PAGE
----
I would love to move away from carbon-emitting machines and try new battery-operated units. It would be better for the planet and my lungs. NALP is absolutely correct when they point out that landscape professionals care deeply about the environment.

Landscapers manage invasive-species, storm-water runoff, and fight climate change by caring for the grass, trees and plants that produce oxygen, sequester carbon and cool cities down. Now we just need better battery-powered technology; and a bit more time to transition away from gas-powered machines.

Perhaps California’s new regulations will give the battery-operated technology a nudge. I know the demand is there. Personally, I can’t wait to test a battery-powered leaf blower.

Residential switch easier

If I had a house, I would definitely switch to gentler battery-operated landscape machines. Here’s why: the scale is smaller. I can easily charge batteries for a quick weekly lawn cut at home.

It isn’t that simple for commercial sites. Just take a look at my commercial site’s maximum seasonal leaf drop. It would have taken extra hours and several battery packs to clean this up. Instead, my Stihl 800 beast cleaned it up very quickly; but, I did make lots of noise.

Maximum seasonal leaf drop.

We live in interesting times. In conclusion, I think California is on to something with their new regulations but the NALP correctly points out that the battery-operated technology still isn’t good enough for commercial landscape operators.

How landscapers die on the job

By | Landscape Industry, Lawn Care, machines | No Comments


Whenever people work with machines there is potential for accidents. This is especially true with ride-on mowers. So, let’s get the worse part of this blog post over with.

Ride-on mowers are big beasts that cover lots of lawn in short amount of time. I’ve been trained on one but I wouldn’t want to use it all day, all week. It’s a bouncy and often dusty ride.

And you can die when you get too close to edges. I know of two true incidents from the US where both operators got too close to the edge and crashed, strapped to their seats.

One dude drove too close to a creek and flipped his ride-on mower over into the creek. This poor dude never had a chance. He got crushed on the creek bed.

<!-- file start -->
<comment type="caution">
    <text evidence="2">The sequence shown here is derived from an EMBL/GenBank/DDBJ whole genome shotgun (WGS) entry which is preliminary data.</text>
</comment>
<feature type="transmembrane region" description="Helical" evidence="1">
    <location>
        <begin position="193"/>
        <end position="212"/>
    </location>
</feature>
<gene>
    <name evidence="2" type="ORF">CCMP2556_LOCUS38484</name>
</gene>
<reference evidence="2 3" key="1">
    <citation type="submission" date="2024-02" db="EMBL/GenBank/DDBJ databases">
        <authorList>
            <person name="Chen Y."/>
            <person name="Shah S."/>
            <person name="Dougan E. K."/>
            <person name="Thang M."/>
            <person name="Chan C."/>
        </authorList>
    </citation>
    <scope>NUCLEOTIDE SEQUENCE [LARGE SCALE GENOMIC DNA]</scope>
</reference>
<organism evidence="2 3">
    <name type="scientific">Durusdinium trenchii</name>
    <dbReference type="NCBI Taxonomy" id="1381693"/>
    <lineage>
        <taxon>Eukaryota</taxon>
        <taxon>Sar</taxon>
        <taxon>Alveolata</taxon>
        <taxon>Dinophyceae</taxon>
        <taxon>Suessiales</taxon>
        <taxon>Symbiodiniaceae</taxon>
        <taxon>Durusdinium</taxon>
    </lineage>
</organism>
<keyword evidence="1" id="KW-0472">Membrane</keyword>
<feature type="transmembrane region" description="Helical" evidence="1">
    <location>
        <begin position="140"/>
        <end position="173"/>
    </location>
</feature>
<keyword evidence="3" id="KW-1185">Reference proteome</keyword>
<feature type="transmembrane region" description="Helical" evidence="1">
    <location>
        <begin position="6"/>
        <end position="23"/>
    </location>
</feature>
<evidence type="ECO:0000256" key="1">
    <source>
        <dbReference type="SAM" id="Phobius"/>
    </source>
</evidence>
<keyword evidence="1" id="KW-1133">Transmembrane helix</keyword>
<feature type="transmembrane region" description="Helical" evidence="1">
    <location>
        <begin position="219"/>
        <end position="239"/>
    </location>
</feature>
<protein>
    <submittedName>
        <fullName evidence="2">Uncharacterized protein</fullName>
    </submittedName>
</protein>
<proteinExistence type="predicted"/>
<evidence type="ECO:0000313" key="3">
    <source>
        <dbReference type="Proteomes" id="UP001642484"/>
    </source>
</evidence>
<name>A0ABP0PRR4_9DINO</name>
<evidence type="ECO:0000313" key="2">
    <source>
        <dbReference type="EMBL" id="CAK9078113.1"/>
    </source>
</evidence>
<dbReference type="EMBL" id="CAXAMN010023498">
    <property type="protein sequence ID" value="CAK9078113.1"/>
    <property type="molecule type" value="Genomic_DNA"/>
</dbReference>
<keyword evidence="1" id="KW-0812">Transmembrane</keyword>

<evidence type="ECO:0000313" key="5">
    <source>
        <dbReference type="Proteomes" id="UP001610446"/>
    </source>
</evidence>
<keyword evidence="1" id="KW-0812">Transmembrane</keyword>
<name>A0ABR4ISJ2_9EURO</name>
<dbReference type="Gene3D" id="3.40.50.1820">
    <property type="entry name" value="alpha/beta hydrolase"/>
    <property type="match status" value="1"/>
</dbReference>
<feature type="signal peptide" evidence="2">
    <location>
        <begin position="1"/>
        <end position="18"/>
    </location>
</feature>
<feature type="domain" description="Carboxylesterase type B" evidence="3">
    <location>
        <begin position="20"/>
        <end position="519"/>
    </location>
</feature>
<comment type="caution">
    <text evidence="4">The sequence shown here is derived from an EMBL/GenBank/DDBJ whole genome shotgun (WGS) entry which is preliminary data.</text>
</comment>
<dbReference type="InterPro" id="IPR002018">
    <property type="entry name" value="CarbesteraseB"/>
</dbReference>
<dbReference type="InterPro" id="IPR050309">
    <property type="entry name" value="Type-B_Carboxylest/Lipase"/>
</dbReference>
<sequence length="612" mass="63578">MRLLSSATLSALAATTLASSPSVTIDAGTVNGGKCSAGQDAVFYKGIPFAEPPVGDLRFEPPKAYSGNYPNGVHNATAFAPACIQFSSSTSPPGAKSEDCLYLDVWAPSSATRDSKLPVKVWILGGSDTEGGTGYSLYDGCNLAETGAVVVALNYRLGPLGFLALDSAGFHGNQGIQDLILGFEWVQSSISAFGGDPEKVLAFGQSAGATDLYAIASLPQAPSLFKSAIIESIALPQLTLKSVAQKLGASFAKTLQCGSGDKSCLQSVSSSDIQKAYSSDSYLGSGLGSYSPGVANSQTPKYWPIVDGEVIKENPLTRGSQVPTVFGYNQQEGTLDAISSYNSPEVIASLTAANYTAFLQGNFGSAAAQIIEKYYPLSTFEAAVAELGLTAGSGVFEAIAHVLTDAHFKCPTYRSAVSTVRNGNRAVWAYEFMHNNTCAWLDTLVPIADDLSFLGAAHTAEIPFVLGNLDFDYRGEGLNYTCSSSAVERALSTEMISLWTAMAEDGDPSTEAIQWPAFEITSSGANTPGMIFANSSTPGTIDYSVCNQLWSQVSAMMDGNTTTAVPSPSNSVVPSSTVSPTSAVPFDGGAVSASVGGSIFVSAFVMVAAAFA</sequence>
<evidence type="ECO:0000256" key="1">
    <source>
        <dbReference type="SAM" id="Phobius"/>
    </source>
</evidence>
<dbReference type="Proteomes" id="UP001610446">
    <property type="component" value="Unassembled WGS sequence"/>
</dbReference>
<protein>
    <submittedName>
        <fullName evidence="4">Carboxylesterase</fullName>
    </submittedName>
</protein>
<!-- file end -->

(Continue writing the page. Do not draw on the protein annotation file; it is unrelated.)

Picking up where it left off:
The second dude got too close to a pond but he had a chance to unclip and swim out. Except he wasn’t a swimmer and he panicked, drowning as his mower sank into the pond. I learned about this in a Facebook group from his boss. It’s pretty sad.

Sadly, the operator drowned in the pond.

Missing digits!

This next story involves missing digits and it comes from my home province of British Columbia. Now, when I first heard it, it sounded a bit sensational. After all, modern mowers come with safety features like bars that stop the blades when disengaged. Let go of the bar and you should be fine.

Except here we had two dudes who made poor choices while wearing headphones. One (very efficiently) offered to hold the power bar while the other emptied his mower bag and reached in to clean the chute. And that’s when the digits on his hand went missing in a flash.

Shocked, the dude screamed his ass off on site, causing a massive, and bloody, scene.

This used to happen with early push mower models where the blades didn’t stop when the operator did. New mowers are super safe.

How to stay safe

Yes, you can stay safe in the landscape.

Get as much training as you can and respect all machines and tools on your work truck. Learn to use all of them safely. Ask questions and practice. And watch out for your team mates.

The same applies to homeowners. Before you let your kids mow your lawn, train them well and watch them.

Ask about and identify potential hazards on site and at home. Especially if it’s your first visit to the site.

Don’t wear headphones while you work.

Best training for a landscaper

By | Education, Landscape Industry | No Comments

Once in a while I see an interesting question on which I think deserves its own blog. This blog covers the following question: What’s the best training for a landscaper?

Face your fears

By far the best training for a landscaper is working in the field under an experienced foreman who is willing to train you well. Ask about this in your interview.

Yes, you can mow grass all season but it’s better to learn everything. You can learn to use all lawn care machines and then move on to pruning with power shears and bedwork.

It’s important to face your fears. Like I did today. I had to use a brush cutter, a pole chainsaw and a wood chipper.


If you think landscaping is still your dream gig, then take landscape horticulture courses. You can do it online, full time in school or as an apprentice aiming for Red Seal status after four seasons. Schooling increases your knowledge and your value to your company.

I also recommend getting Landscape Industry Certified. This used to involve written and practical exams but the practical exams are getting eliminated in the United States. In Canada, the practical testing will stay but there will be changes from 2020.

And don’t forget about trees. Take the International Society of Arboriculture (ISA) exam and learn about trees. This will increase the value you provide to your company. It also allows you to work year-round because tree pruning is done in the off-season.